Too Massive? New measurement of the W boson’s mass sparks intrigue

This is part one of our coverage of the CDF W mass result covering its implications. Read about the details of the measurement in a sister post here!

Last week the physics world was abuzz with the latest results from an experiment that stopped running a decade ago. Some were heralding this as the beginning of a breakthrough in fundamental physics, headlines read “Shock result in particle experiment could spark physics revolution” (BBC). So what exactly is all the fuss about?

The result itself is an ultra-precise measurement of the mass of the W boson. The W boson is one of the carriers of weak force and this measurement pegged its mass at 80,433 MeV with an uncertainty of 9 MeV. The excitement is coming because this value disagrees with the prediction from our current best theory of particle physics, the Standard Model. In theoretical structure of the Standard Model the masses of the gauge bosons are all interrelated. In the Standard Model the mass of the W boson can be computed based on the mass of the Z as well as few other parameters in the theory (like the weak mixing angle). In a first approximation (ie to the lowest order in perturbation theory), the mass of the W boson is equal to the mass of the Z boson times the cosine of the weak mixing angle. Based on other measurements that have been performed including the Z mass, the Higgs mass, the lifetime of muons and others, the Standard Model predicts that the mass of the W boson should be 80,357 (with an uncertainty of 6 MeV). So the two numbers disagree quite strongly, at the level of 7 standard deviations.

If the measurement and the Standard Model prediction are both correct, this would imply that there is some deficiency in the Standard Model; some new particle interacting with the W boson whose effects haven’t been unaccounted for. This would be welcome news to particle physicists, as we know that the Standard Model is an incomplete theory but have been lacking direct experimental confirmation of its deficiencies. The size of the discrepancy would also mean that whatever new particle was causing the deviation may also be directly detectable within our current or near future colliders.

If this discrepancy is real, exactly what new particles would this entail? Judging based on the 30+ (and counting) papers released on the subject in the last week, there are a good number of possibilities. Some examples include extra Higgs bosons, extra Z-like bosons, and vector-like fermions. It would take additional measurements and direct searches to pick out exactly what the culprit was. But it would hopefully give experimenters definite targets of particles to look for, which would go a long way in advancing the field.

But before everyone starts proclaiming the Standard Model dead and popping champagne bottles, its important to take stock of this new CDF measurement in the larger context. Measurements of the W mass are hard, that’s why it has taken the CDF collaboration over 10 years to publish this result since they stopped taking data. And although this measurement is the most precise one to date, several other W mass measurements have been performed by other experiments.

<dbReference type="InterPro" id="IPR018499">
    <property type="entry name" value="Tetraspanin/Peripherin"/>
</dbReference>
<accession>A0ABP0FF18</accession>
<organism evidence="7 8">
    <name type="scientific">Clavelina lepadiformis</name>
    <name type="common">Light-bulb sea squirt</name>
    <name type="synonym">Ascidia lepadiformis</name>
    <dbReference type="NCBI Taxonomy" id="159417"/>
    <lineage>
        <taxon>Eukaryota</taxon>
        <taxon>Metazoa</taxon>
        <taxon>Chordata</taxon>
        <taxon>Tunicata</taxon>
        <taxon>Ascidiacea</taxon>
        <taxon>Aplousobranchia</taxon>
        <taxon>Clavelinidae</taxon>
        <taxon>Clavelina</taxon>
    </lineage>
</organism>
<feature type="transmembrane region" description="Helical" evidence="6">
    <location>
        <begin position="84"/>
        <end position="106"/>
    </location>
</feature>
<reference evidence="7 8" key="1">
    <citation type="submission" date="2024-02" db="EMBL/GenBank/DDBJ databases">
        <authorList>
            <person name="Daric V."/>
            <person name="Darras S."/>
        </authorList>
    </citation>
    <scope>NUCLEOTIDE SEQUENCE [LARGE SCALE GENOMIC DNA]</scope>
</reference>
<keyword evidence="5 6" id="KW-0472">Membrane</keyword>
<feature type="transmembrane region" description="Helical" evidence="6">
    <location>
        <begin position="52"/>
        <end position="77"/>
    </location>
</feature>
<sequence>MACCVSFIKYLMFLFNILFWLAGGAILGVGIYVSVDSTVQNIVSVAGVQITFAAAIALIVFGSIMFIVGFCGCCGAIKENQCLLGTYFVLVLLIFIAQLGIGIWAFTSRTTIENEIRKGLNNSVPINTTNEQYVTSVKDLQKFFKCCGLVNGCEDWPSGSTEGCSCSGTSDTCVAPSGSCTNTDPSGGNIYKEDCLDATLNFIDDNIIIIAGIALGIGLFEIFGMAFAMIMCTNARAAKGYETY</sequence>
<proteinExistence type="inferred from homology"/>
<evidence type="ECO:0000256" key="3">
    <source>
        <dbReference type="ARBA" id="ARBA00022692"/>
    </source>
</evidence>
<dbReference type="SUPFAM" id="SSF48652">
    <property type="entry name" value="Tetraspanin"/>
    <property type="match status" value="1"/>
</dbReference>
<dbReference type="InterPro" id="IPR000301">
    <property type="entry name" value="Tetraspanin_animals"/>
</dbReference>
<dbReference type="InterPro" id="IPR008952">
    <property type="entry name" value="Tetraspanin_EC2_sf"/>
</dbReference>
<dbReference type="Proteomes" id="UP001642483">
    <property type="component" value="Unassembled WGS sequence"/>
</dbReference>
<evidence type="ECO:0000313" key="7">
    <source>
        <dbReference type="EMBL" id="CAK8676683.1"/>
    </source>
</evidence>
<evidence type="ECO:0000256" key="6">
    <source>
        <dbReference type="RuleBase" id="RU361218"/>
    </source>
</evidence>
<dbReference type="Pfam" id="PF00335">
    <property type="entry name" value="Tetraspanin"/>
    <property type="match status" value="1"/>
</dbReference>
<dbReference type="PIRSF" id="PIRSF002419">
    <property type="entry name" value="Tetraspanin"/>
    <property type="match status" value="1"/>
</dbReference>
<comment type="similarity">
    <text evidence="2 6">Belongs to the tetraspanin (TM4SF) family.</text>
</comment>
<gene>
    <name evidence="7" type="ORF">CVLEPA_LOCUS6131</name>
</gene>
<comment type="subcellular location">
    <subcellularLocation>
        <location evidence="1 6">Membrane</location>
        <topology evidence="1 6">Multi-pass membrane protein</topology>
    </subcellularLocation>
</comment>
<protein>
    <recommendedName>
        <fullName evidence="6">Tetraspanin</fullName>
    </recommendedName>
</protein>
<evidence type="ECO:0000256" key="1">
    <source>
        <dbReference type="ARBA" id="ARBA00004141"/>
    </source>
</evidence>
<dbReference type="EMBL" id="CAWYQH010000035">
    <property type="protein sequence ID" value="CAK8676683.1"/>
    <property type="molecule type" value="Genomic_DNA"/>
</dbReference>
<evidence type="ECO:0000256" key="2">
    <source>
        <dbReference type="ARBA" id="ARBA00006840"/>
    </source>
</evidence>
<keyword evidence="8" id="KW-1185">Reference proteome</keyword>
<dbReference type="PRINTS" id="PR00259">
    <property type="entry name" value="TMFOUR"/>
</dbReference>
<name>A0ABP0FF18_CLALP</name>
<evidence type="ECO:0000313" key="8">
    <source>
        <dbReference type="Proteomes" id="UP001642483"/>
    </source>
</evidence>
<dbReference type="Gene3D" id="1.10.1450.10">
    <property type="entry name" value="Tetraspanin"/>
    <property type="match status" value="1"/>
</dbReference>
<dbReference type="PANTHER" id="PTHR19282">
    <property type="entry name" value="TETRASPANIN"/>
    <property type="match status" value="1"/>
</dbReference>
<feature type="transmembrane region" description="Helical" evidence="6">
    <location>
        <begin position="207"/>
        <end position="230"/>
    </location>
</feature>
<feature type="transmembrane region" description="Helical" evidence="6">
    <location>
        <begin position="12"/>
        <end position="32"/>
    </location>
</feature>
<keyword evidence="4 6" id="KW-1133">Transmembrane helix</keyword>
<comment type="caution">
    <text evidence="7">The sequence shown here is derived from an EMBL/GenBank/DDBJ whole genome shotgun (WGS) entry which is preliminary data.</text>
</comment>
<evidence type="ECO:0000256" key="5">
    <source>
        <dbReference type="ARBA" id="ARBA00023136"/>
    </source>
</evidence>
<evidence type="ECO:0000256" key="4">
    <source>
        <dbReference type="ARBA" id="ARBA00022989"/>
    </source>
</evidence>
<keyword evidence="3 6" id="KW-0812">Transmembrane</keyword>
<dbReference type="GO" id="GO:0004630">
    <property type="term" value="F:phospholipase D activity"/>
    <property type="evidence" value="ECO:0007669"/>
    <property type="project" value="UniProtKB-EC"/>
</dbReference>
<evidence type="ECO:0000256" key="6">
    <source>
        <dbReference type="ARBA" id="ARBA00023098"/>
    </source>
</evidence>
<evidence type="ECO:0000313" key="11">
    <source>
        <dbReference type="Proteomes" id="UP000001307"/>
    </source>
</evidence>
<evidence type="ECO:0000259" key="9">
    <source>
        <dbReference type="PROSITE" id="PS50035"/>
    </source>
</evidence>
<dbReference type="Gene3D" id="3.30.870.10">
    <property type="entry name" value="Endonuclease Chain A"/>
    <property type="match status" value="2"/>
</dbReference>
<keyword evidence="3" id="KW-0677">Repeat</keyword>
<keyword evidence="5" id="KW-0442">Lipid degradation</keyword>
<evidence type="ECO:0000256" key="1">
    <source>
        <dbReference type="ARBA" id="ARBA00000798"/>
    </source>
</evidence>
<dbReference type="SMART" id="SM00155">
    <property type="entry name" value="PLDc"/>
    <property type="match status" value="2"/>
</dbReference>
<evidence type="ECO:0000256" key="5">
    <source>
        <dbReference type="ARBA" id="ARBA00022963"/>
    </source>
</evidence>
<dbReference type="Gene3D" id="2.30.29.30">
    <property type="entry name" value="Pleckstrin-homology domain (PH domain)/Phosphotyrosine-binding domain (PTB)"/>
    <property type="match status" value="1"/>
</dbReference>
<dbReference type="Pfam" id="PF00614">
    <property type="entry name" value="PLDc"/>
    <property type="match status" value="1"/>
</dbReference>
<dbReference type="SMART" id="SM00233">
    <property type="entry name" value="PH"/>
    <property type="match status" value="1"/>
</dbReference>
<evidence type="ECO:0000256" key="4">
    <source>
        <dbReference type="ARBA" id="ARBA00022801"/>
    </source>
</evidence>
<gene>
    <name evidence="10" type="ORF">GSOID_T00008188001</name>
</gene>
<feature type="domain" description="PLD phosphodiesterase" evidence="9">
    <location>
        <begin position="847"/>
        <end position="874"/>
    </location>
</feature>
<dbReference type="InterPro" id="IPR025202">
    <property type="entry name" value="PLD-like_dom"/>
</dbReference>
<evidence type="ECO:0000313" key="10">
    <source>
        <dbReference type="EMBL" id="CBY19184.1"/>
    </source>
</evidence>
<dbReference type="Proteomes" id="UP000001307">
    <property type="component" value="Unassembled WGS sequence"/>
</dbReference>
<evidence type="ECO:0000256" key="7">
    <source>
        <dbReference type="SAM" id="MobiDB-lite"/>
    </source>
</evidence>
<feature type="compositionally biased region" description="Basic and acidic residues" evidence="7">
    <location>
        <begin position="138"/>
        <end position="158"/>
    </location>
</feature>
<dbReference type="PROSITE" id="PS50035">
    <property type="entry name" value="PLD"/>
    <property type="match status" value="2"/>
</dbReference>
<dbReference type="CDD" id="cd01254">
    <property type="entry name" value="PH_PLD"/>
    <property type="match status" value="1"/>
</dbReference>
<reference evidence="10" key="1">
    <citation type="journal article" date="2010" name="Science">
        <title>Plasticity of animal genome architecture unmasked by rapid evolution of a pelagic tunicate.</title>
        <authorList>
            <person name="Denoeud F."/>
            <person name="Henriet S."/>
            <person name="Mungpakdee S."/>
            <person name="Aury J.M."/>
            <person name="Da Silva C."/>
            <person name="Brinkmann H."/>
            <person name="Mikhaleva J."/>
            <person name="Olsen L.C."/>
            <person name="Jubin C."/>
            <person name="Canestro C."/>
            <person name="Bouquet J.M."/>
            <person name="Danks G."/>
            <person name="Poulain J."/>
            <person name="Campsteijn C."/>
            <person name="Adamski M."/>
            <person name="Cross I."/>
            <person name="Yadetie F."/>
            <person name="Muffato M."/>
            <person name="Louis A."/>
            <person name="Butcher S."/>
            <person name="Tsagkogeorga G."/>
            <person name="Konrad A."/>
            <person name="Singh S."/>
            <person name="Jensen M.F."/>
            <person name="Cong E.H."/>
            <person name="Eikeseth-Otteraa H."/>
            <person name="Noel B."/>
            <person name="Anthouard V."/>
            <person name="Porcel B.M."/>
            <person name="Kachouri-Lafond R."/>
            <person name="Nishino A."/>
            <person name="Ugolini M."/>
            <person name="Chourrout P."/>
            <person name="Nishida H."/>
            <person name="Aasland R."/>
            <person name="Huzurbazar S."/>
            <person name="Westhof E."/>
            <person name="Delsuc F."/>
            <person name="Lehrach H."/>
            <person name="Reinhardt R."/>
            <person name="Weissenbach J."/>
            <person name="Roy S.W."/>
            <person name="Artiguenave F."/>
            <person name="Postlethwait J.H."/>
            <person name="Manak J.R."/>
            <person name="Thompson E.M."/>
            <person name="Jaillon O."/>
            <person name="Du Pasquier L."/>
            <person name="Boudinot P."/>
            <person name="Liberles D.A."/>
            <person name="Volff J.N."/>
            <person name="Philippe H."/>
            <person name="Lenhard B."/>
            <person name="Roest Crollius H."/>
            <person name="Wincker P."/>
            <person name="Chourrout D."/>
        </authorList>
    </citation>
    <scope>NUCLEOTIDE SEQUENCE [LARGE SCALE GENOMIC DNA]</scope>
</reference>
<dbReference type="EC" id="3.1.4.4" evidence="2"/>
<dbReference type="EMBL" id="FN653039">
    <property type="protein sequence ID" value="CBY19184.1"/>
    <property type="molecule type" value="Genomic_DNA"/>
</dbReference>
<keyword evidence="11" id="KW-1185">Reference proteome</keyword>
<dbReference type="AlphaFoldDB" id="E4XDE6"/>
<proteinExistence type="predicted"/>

The Other Measurements

A plot summarizing the various W mass measurements performed to date
A summary of all the W mass measurements performed to date (black dots) with their uncertainties (blue bars) as compared to the the Standard Model prediction (yellow band). One can see that this new CDF result is in tension with previous measurements. (source)

Previous measurements of the W mass have come from experiments at the Large Electron-Positron collider (LEP), another experiment at the Tevatron (D0) and experiments at the LHC (ATLAS and LHCb). Though none of these were as precise as this new CDF result, they had been painting a consistent picture of a value in agreement with the Standard Model prediction. If you take the average of these other measurements, their value differs from the CDF measurement the level about 4 standard deviations, which is quite significant. This discrepancy seems large enough that it is unlikely to arise from purely random fluctuation, and likely means that either some uncertainties have been underestimated or something has been overlooked in either the previous measurements or this new one.

What one would like are additional, independent, high precision measurements that could either confirm the CDF value or the average value of the previous measurements. Unfortunately it is unlikely that such a measurement will come in the near future. The only currently running facility capable of such a measurement is the LHC, but it will be difficult for experiments at the LHC to rival the precision of this CDF one.

W mass measurements are somewhat harder at the LHC than the Tevatron for a few reasons. First of all the LHC is proton-proton collider, while the Tevatron was a proton-antiproton collider, and the LHC also operates at a higher collision energy than the Tevatron. Both differences cause W bosons produced at the LHC to have more momentum than those produced at the Tevatron. Modeling of the W boson’s momentum distribution can be a significant uncertainty of its mass measurement, and the extra momentum of W’s at the LHC makes this a larger effect. Additionally, the LHC has a higher collision rate, meaning that each time a W boson is produced there are actually tens of other collisions laid on top (rather than only a few other collisions like at the Tevatron). These extra collisions are called pileup and can make it harder to perform precision measurements like these. In particular for the W mass measurement, the neutrino’s momentum has to be inferred from the momentum imbalance in the event, and this becomes harder when there are many collisions on top of each other. Of course W mass measurements are possible at the LHC, as evidenced by ATLAS and LHCb’s already published results. And we can look forward to improved results from ATLAS and LHCb as well as a first result from CMS. But it may be very difficult for them to reach the precision of this CDF result.